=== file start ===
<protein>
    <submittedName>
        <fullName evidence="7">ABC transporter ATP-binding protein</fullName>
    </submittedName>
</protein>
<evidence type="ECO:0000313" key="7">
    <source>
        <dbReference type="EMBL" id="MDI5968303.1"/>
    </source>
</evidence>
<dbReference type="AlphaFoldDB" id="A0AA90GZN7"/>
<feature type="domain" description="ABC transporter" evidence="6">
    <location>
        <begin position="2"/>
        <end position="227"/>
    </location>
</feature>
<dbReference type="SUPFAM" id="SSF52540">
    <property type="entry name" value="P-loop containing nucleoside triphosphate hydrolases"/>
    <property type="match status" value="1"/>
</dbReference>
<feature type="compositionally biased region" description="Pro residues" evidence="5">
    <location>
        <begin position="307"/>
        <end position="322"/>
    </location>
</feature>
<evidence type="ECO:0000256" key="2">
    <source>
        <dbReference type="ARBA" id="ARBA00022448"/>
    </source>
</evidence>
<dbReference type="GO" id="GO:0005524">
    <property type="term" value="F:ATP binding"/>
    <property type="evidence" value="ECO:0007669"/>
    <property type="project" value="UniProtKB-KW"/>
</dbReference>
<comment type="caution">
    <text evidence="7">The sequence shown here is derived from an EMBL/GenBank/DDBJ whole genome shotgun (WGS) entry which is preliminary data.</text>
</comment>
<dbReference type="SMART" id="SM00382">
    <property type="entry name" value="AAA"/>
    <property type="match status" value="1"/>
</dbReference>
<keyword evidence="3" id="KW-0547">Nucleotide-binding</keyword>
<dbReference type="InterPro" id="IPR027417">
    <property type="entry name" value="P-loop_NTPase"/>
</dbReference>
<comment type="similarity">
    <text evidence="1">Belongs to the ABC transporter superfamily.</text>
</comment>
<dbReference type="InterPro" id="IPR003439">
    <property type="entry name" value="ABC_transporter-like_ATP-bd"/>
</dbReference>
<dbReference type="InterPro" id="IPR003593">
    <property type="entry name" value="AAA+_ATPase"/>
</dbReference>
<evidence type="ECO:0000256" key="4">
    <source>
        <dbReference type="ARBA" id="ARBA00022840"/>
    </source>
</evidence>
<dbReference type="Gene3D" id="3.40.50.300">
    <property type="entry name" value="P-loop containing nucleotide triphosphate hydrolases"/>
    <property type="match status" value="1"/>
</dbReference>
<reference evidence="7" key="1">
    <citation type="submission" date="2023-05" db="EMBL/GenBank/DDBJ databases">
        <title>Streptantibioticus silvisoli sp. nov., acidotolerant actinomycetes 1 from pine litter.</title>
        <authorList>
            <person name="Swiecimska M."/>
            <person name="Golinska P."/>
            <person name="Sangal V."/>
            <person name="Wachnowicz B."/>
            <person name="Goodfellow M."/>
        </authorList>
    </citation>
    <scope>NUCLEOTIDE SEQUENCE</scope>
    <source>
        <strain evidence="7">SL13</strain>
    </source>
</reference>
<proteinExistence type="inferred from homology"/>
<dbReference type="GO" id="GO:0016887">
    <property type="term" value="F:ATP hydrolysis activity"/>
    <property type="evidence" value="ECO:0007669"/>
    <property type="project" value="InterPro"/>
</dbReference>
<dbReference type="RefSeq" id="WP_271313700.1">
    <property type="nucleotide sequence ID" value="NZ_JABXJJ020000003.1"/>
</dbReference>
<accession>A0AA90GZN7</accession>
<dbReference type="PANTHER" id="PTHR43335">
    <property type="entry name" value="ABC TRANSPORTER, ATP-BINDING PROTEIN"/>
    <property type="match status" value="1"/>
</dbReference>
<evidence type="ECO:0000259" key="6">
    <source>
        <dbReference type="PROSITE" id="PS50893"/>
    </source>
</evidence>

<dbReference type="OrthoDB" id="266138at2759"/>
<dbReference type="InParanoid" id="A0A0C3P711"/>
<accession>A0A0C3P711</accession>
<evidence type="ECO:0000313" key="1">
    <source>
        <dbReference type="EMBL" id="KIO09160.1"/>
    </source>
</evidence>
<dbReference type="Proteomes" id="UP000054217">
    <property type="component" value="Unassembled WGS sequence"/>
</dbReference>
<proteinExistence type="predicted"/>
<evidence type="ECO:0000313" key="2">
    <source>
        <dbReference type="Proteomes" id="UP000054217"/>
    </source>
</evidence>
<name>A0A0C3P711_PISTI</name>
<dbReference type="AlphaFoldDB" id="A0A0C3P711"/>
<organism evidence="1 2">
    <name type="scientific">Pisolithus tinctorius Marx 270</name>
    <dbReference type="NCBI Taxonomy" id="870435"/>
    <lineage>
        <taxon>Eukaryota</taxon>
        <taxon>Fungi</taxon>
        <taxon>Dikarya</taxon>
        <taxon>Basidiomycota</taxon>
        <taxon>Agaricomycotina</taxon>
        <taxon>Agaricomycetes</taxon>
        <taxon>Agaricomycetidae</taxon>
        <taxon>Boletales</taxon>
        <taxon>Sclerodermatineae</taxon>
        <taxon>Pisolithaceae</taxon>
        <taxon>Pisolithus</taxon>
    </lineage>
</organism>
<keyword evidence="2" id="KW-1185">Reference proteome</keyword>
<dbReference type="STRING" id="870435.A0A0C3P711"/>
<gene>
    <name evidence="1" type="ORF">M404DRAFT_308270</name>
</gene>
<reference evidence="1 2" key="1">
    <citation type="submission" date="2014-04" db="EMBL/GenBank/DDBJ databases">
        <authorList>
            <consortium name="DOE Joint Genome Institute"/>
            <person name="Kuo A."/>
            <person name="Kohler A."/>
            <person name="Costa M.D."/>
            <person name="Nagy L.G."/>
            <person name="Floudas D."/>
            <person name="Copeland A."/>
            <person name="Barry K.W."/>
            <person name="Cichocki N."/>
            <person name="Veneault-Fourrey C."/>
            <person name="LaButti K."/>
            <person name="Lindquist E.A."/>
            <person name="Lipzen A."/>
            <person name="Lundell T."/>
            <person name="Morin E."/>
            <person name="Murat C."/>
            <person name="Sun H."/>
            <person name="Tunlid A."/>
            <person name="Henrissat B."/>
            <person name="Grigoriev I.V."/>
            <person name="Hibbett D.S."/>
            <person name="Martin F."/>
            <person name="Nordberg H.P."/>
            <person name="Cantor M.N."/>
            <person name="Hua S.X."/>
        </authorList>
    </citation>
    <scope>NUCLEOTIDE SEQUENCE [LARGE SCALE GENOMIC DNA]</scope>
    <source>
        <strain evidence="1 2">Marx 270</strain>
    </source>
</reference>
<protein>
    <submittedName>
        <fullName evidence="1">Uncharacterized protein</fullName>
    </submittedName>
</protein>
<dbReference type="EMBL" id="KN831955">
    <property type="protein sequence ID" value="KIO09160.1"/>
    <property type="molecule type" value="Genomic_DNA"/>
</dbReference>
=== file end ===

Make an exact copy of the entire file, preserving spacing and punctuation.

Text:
<protein>
    <submittedName>
        <fullName evidence="7">ABC transporter ATP-binding protein</fullName>
    </submittedName>
</protein>
<evidence type="ECO:0000313" key="7">
    <source>
        <dbReference type="EMBL" id="MDI5968303.1"/>
    </source>
</evidence>
<dbReference type="AlphaFoldDB" id="A0AA90GZN7"/>
<feature type="domain" description="ABC transporter" evidence="6">
    <location>
        <begin position="2"/>
        <end position="227"/>
    </location>
</feature>
<dbReference type="SUPFAM" id="SSF52540">
    <property type="entry name" value="P-loop containing nucleoside triphosphate hydrolases"/>
    <property type="match status" value="1"/>
</dbReference>
<feature type="compositionally biased region" description="Pro residues" evidence="5">
    <location>
        <begin position="307"/>
        <end position="322"/>
    </location>
</feature>
<evidence type="ECO:0000256" key="2">
    <source>
        <dbReference type="ARBA" id="ARBA00022448"/>
    </source>
</evidence>
<dbReference type="GO" id="GO:0005524">
    <property type="term" value="F:ATP binding"/>
    <property type="evidence" value="ECO:0007669"/>
    <property type="project" value="UniProtKB-KW"/>
</dbReference>
<comment type="caution">
    <text evidence="7">The sequence shown here is derived from an EMBL/GenBank/DDBJ whole genome shotgun (WGS) entry which is preliminary data.</text>
</comment>
<dbReference type="SMART" id="SM00382">
    <property type="entry name" value="AAA"/>
    <property type="match status" value="1"/>
</dbReference>
<keyword evidence="3" id="KW-0547">Nucleotide-binding</keyword>
<dbReference type="InterPro" id="IPR027417">
    <property type="entry name" value="P-loop_NTPase"/>
</dbReference>
<comment type="similarity">
    <text evidence="1">Belongs to the ABC transporter superfamily.</text>
</comment>
<dbReference type="InterPro" id="IPR003439">
    <property type="entry name" value="ABC_transporter-like_ATP-bd"/>
</dbReference>
<dbReference type="InterPro" id="IPR003593">
    <property type="entry name" value="AAA+_ATPase"/>
</dbReference>
<evidence type="ECO:0000256" key="4">
    <source>
        <dbReference type="ARBA" id="ARBA00022840"/>
    </source>
</evidence>
<dbReference type="Gene3D" id="3.40.50.300">
    <property type="entry name" value="P-loop containing nucleotide triphosphate hydrolases"/>
    <property type="match status" value="1"/>
</dbReference>
<reference evidence="7" key="1">
    <citation type="submission" date="2023-05" db="EMBL/GenBank/DDBJ databases">
        <title>Streptantibioticus silvisoli sp. nov., acidotolerant actinomycetes 1 from pine litter.</title>
        <authorList>
            <person name="Swiecimska M."/>
            <person name="Golinska P."/>
            <person name="Sangal V."/>
            <person name="Wachnowicz B."/>
            <person name="Goodfellow M."/>
        </authorList>
    </citation>
    <scope>NUCLEOTIDE SEQUENCE</scope>
    <source>
        <strain evidence="7">SL13</strain>
    </source>
</reference>
<proteinExistence type="inferred from homology"/>
<dbReference type="GO" id="GO:0016887">
    <property type="term" value="F:ATP hydrolysis activity"/>
    <property type="evidence" value="ECO:0007669"/>
    <property type="project" value="InterPro"/>
</dbReference>
<dbReference type="RefSeq" id="WP_271313700.1">
    <property type="nucleotide sequence ID" value="NZ_JABXJJ020000003.1"/>
</dbReference>
<accession>A0AA90GZN7</accession>
<dbReference type="PANTHER" id="PTHR43335">
    <property type="entry name" value="ABC TRANSPORTER, ATP-BINDING PROTEIN"/>
    <property type="match status" value="1"/>
</dbReference>
<evidence type="ECO:0000259" key="6">
    <source>
        <dbReference type="PROSITE" id="PS50893"/>
    </source>
</evidence>

<dbReference type="OrthoDB" id="266138at2759"/>
<dbReference type="InParanoid" id="A0A0C3P711"/>
<accession>A0A0C3P711</accession>
<evidence type="ECO:0000313" key="1">
    <source>
        <dbReference type="EMBL" id="KIO09160.1"/>
    </source>
</evidence>
<dbReference type="Proteomes" id="UP000054217">
    <property type="component" value="Unassembled WGS sequence"/>
</dbReference>
<proteinExistence type="predicted"/>
<evidence type="ECO:0000313" key="2">
    <source>
        <dbReference type="Proteomes" id="UP000054217"/>
    </source>
</evidence>
<name>A0A0C3P711_PISTI</name>
<dbReference type="AlphaFoldDB" id="A0A0C3P711"/>
<organism evidence="1 2">
    <name type="scientific">Pisolithus tinctorius Marx 270</name>
    <dbReference type="NCBI Taxonomy" id="870435"/>
    <lineage>
        <taxon>Eukaryota</taxon>
        <taxon>Fungi</taxon>
        <taxon>Dikarya</taxon>
        <taxon>Basidiomycota</taxon>
        <taxon>Agaricomycotina</taxon>
        <taxon>Agaricomycetes</taxon>
        <taxon>Agaricomycetidae</taxon>
        <taxon>Boletales</taxon>
        <taxon>Sclerodermatineae</taxon>
        <taxon>Pisolithaceae</taxon>
        <taxon>Pisolithus</taxon>
    </lineage>
</organism>
<keyword evidence="2" id="KW-1185">Reference proteome</keyword>
<dbReference type="STRING" id="870435.A0A0C3P711"/>
<gene>
    <name evidence="1" type="ORF">M404DRAFT_308270</name>
</gene>
<reference evidence="1 2" key="1">
    <citation type="submission" date="2014-04" db="EMBL/GenBank/DDBJ databases">
        <authorList>
            <consortium name="DOE Joint Genome Institute"/>
            <person name="Kuo A."/>
            <person name="Kohler A."/>
            <person name="Costa M.D."/>
            <person name="Nagy L.G."/>
            <person name="Floudas D."/>
            <person name="Copeland A."/>
            <person name="Barry K.W."/>
            <person name="Cichocki N."/>
            <person name="Veneault-Fourrey C."/>
            <person name="LaButti K."/>
            <person name="Lindquist E.A."/>
            <person name="Lipzen A."/>
            <person name="Lundell T."/>
            <person name="Morin E."/>
            <person name="Murat C."/>
            <person name="Sun H."/>
            <person name="Tunlid A."/>
            <person name="Henrissat B."/>
            <person name="Grigoriev I.V."/>
            <person name="Hibbett D.S."/>
            <person name="Martin F."/>
            <person name="Nordberg H.P."/>
            <person name="Cantor M.N."/>
            <person name="Hua S.X."/>
        </authorList>
    </citation>
    <scope>NUCLEOTIDE SEQUENCE [LARGE SCALE GENOMIC DNA]</scope>
    <source>
        <strain evidence="1 2">Marx 270</strain>
    </source>
</reference>
<protein>
    <submittedName>
        <fullName evidence="1">Uncharacterized protein</fullName>
    </submittedName>
</protein>
<dbReference type="EMBL" id="KN831955">
    <property type="protein sequence ID" value="KIO09160.1"/>
    <property type="molecule type" value="Genomic_DNA"/>
</dbReference>